14 Elevated Kitchen Basics That’ll Have You Cooking More Than Ever

Upgrade your meals with superior cooking tools

November 16, 2022 10:22 am
An over, water pitcher and shears on a purple and pink abstract background
Getty Images / InsideHook

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Unpacking boxes in my new kitchen took me on an inadvertent journey down memory lane: cutting mats from college, a hodgepodge of mismatched silverware and scratched pots from my first apartment. I realized my kitchen basics needed to be replaced if I was ever going to make good on my promise to cook more and order in less.

In the process of upgrading, I’ve come to appreciate what a motivational force good cookware can be. In the same way new workout clothes or running shoes will get you to the gym with alacrity, my new kitchen gear is miraculously encouraging me to forgo delivery. 

Beyond function, another consideration that’s been top of mind during my kitchen basics refresh is appearance. My small space has open shelving, which is yet another reason to invest in non-ugly kitchen essentials: everything from my kettle to my saucepans is on display. If your kitchen could also use a bit of sprucing up, read on for some of the products that have made mine a joy to cook in.

A soulmate-level collaboration: Great Jones’ iconic Broccoli and Mustard colors crossed with Fellow’s beloved gooseneck kettle. While the look of the standard Stagg EKG kettle is famously sleek, the colors offered (white, black, copper) are a bit understated for my taste. Enter Great Jones with this rich green hue that’s eye-catching without being in-your-face. It’s perfect for style-conscious home cooks. This was a godsend after getting into pour over coffee recently (I was using my Le Creuset kettle to the horror of pour over aficionados). It plugs in (no stove necessary) and you can set the temperature to the exact degree

I was already obsessed with LARQ’s self-cleaning water bottle. That made it an easy choice to replace my Brita with this striking pitcher that also self-cleans (every six hours). A dual filtering system includes a replaceable filter (swap it out every three months) and the PureVis wand, which you charge with a USB cable. These two pieces attack different contaminants in your water, but what I love most is the one-hand refill design. Unlike most water pitchers that require you to lift a panel to fill, this lid has a pressure-sensitive opening that depresses when you run the faucet over it. The weight of the water stream opens the panel and you can fill it without having dirty fingers anywhere near the lid. I went with white (rather than navy). I prefer to see everything and a darker color can convince you it’s clean when it might not be.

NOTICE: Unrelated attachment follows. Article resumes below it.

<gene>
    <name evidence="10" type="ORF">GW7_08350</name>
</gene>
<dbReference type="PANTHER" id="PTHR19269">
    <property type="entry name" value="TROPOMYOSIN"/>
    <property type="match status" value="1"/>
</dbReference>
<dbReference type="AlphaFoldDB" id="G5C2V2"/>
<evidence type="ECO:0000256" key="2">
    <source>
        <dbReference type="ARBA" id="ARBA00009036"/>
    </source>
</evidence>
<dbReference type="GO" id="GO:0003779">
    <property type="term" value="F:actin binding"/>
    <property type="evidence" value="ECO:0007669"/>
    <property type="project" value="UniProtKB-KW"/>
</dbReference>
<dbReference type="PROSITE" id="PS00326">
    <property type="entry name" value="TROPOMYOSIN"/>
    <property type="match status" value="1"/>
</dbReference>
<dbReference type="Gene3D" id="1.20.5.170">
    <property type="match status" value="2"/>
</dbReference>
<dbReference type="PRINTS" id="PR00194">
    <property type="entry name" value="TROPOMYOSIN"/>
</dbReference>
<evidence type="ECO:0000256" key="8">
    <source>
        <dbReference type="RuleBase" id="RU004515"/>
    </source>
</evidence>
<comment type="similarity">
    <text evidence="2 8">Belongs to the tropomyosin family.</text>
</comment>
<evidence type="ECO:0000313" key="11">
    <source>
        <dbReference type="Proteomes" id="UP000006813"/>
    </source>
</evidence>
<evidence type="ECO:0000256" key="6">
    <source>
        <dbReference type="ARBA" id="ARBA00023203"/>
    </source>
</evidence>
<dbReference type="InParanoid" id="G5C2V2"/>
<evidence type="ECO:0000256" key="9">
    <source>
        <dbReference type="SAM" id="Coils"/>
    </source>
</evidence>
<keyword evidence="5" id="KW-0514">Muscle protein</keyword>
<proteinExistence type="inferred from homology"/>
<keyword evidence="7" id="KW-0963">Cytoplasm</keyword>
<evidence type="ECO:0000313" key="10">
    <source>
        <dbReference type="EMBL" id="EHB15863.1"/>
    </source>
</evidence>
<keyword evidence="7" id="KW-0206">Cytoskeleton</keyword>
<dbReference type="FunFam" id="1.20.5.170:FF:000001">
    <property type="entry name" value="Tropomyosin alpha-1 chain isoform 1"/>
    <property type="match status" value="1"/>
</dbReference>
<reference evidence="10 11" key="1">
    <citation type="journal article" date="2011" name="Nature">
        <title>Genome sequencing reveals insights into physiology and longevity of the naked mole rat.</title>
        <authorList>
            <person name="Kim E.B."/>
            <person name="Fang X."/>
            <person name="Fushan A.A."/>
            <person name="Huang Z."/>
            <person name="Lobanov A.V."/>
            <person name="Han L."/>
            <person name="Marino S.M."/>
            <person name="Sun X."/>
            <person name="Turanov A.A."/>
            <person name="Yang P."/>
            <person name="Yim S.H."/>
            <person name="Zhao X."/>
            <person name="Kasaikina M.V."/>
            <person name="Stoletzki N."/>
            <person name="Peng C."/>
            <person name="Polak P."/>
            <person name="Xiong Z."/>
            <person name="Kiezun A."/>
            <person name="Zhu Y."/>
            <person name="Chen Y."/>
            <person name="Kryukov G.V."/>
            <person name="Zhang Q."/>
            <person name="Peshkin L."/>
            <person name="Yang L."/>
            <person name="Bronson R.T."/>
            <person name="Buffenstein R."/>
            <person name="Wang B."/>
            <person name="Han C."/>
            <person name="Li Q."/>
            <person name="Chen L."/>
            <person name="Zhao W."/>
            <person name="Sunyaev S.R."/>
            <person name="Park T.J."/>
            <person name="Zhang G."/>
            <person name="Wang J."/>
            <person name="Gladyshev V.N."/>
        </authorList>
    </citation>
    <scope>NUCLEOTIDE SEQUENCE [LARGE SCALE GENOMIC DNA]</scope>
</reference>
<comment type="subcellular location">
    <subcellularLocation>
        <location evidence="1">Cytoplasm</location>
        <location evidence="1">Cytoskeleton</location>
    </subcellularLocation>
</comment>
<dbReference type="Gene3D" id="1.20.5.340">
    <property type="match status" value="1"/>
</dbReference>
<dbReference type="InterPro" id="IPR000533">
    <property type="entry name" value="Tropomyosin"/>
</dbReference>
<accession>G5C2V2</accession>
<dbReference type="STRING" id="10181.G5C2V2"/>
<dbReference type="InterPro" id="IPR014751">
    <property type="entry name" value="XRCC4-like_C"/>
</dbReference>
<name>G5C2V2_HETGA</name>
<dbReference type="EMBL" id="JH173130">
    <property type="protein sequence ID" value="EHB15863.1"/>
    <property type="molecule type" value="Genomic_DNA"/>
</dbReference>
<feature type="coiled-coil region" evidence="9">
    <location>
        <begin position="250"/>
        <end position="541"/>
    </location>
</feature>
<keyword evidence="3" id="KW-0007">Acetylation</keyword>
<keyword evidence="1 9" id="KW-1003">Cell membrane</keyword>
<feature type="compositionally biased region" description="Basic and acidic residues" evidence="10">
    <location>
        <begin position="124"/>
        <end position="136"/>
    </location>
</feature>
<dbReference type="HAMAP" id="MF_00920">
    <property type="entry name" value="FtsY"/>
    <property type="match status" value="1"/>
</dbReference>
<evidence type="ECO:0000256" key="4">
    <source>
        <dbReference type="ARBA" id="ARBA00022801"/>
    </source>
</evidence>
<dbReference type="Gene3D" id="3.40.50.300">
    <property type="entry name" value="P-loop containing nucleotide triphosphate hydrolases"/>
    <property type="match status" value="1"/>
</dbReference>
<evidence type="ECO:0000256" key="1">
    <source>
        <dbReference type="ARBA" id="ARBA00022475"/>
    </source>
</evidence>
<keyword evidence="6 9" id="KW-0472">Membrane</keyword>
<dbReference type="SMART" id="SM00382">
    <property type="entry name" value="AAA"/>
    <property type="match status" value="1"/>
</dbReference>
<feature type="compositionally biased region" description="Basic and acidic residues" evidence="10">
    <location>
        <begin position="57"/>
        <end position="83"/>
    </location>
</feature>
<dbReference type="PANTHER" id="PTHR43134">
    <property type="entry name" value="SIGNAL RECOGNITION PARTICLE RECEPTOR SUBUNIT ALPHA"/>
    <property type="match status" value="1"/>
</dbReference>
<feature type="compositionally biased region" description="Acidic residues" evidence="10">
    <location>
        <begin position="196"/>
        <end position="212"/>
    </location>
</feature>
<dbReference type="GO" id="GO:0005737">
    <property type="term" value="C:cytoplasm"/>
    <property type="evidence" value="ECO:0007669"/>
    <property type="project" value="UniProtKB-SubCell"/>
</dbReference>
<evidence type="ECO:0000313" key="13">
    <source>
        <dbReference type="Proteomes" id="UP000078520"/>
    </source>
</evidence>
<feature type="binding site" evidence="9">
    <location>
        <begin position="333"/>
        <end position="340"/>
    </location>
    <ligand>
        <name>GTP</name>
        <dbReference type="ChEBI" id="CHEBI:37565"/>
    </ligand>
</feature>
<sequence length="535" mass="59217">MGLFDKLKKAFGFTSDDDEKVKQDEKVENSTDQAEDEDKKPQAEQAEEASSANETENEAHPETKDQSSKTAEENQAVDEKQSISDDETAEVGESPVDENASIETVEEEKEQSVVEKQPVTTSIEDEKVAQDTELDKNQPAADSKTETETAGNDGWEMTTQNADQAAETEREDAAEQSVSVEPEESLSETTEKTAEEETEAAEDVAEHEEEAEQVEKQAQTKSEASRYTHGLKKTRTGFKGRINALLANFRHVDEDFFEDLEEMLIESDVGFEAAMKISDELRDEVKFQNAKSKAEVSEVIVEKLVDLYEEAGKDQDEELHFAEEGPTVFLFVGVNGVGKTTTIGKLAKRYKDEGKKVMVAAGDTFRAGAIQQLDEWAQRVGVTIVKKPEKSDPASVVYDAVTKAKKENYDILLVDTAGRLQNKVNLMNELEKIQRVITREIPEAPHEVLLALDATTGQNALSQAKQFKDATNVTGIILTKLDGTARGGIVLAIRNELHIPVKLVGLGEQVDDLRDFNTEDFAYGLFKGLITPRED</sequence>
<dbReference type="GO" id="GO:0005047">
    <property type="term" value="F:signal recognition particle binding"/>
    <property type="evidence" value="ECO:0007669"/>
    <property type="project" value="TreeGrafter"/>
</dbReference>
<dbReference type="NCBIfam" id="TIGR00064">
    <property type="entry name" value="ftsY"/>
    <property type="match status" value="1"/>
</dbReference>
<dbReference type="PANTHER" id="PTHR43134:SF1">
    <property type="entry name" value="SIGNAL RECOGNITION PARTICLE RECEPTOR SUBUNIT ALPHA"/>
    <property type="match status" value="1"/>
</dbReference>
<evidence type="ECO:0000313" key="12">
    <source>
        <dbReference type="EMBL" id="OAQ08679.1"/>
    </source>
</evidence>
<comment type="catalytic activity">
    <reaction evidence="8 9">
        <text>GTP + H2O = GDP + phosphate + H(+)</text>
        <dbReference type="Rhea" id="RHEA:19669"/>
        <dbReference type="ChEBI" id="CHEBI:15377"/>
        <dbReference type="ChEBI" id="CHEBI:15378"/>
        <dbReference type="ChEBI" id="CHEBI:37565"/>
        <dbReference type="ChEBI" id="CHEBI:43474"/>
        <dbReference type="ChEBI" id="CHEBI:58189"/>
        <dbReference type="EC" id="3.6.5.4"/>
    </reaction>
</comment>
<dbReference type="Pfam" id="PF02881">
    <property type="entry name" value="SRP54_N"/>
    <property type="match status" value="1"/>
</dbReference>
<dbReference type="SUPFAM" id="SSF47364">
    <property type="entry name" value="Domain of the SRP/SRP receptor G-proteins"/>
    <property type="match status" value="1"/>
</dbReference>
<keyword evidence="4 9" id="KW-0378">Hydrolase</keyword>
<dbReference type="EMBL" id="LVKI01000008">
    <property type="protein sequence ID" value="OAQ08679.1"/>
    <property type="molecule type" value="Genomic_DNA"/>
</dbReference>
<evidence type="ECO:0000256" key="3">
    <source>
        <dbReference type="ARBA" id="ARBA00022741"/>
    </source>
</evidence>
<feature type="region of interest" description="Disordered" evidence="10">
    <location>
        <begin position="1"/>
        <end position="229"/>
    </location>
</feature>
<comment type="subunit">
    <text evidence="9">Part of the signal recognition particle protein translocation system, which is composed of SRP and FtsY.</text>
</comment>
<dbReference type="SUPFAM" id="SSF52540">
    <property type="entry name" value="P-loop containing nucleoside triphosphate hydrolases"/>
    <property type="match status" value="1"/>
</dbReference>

If there was one kitchen basic that is often overlooked, it’s the dish rack. It’s best to be a minimalist when it comes to dish racks because they always get funky. This simple model is so easy to wash and doesn’t have nooks, crannies, or corners for mildew to fester in. It’s composed of only three pieces (including the utensil holder), which you can hand wash (no need to maneuver unwieldy parts into the dishwasher). My last dish rack had “walls” which made it difficult to dry large pots and baking sheets, but this one is slightly oversized in addition to being gloriously wall-free. 

This beautiful piece of machinery may not fall under the traditional definition of “basic”, but it’s proven itself to be a “how did I live without this” appliance. I care deeply about the right amount of toastiness (I walk an extra few blocks to go to the bagel place that toasts with intention) and I was skeptical about how steam could toast, but I’ve been fully converted. I eat a lot of milk bread and this toaster achieves the precise balance of crisp on the outside/moist and fluffy on the inside that had previously eluded me. I’ve also been loving the oven feature, which I use to make just one (or two or three) cookies from my mom’s homemade dough.

Even though there’s nothing I hate more than touching raw chicken, I’m willing to do it to make pad krapow — but I no longer need to. These shears have inspired me to treat my kitchen like a Korean BBQ table where servers deftly cut meat into bite-size pieces. The blades are micro-serrated, made of German stainless steel, and extremely effective. I also love that the scissors separate into two halves so you can thoroughly wash all traces of poultry. This tool made me understand the important difference between “scissors you keep in the kitchen” and bonafide Kitchen Shears.